Subtending Koolhaas’s decision to build in Beijing was a feeling of disgust with mass culture and free-market capitalism that came to a head in the early aughts. In 2002, the same year he won the commission for the CCTV complex, he published an essay called “Junkspace.” It takes the form of an obsessive list of definitions, in the vein of Susan Sontag’s “Notes on ‘Camp.’” Junkspace, narrowly defined, is the opposite of what Koolhaas means by architecture. Lacking substance and form, “it is subsystems only, without superstructure, orphaned particles in search of framework or pattern.” But junkspace is not a technical term. It fuses with Koolhaas’s anxieties about suburbanization, Americanization, malls, air conditioning, casual Fridays, and vast cultural leveling to become something more symbolically vivid. Junkspace is “kindergarten grotesque,” “mini-Starbucks on interior plazas”; it “is like being condemned to a perpetual Jacuzzi with millions of your best friends.” What emerges is a conflicted blend of angst, glibness, Western Marxism, and arch patrician contempt.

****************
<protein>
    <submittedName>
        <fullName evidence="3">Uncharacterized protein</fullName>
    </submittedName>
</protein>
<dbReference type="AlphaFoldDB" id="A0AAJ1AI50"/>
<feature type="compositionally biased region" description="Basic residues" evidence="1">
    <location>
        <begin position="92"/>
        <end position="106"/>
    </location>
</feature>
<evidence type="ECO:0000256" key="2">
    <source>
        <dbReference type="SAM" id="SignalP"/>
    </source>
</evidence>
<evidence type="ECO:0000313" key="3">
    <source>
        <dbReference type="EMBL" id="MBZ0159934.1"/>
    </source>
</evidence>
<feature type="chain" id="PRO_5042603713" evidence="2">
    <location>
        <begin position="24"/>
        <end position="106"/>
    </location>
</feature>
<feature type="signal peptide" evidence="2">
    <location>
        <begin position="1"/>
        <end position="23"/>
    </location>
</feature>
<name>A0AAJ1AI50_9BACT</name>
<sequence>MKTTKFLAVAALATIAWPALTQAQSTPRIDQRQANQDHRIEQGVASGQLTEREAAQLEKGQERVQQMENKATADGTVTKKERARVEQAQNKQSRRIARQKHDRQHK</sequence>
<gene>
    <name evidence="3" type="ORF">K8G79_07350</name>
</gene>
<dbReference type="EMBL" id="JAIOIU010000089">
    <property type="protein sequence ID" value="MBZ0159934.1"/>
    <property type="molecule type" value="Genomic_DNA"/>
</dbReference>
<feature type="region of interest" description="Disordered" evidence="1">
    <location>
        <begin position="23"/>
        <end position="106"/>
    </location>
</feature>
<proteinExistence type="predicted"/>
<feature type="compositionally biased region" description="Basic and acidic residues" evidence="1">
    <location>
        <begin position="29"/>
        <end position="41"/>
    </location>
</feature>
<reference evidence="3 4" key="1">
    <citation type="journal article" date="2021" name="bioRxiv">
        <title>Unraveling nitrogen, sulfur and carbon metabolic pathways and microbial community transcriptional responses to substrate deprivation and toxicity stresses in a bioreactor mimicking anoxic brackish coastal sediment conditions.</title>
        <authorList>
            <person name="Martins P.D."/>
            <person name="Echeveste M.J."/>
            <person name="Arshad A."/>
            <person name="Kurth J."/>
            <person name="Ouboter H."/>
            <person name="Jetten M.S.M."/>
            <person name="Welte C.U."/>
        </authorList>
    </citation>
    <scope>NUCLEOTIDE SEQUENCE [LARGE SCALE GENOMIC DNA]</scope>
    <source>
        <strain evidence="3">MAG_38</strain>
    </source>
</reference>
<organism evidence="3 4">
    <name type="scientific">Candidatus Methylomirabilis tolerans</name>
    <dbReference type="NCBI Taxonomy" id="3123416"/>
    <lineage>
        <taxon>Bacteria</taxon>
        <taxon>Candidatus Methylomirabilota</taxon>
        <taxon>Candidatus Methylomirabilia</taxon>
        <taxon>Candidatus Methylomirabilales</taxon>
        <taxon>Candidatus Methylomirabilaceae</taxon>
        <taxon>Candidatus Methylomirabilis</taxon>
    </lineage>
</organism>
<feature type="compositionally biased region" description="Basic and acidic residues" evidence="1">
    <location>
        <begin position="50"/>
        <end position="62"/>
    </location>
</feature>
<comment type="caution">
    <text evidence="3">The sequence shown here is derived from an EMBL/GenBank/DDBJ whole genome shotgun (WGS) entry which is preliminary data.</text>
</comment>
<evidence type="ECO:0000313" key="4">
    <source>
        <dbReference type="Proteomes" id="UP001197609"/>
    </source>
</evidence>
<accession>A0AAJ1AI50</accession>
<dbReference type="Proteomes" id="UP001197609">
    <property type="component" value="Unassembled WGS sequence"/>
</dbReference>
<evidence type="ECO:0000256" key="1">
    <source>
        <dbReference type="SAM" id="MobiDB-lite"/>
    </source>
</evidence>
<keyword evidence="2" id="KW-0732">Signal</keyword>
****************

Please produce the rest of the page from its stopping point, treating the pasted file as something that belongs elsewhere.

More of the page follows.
more from Colin Jones at Dissent here.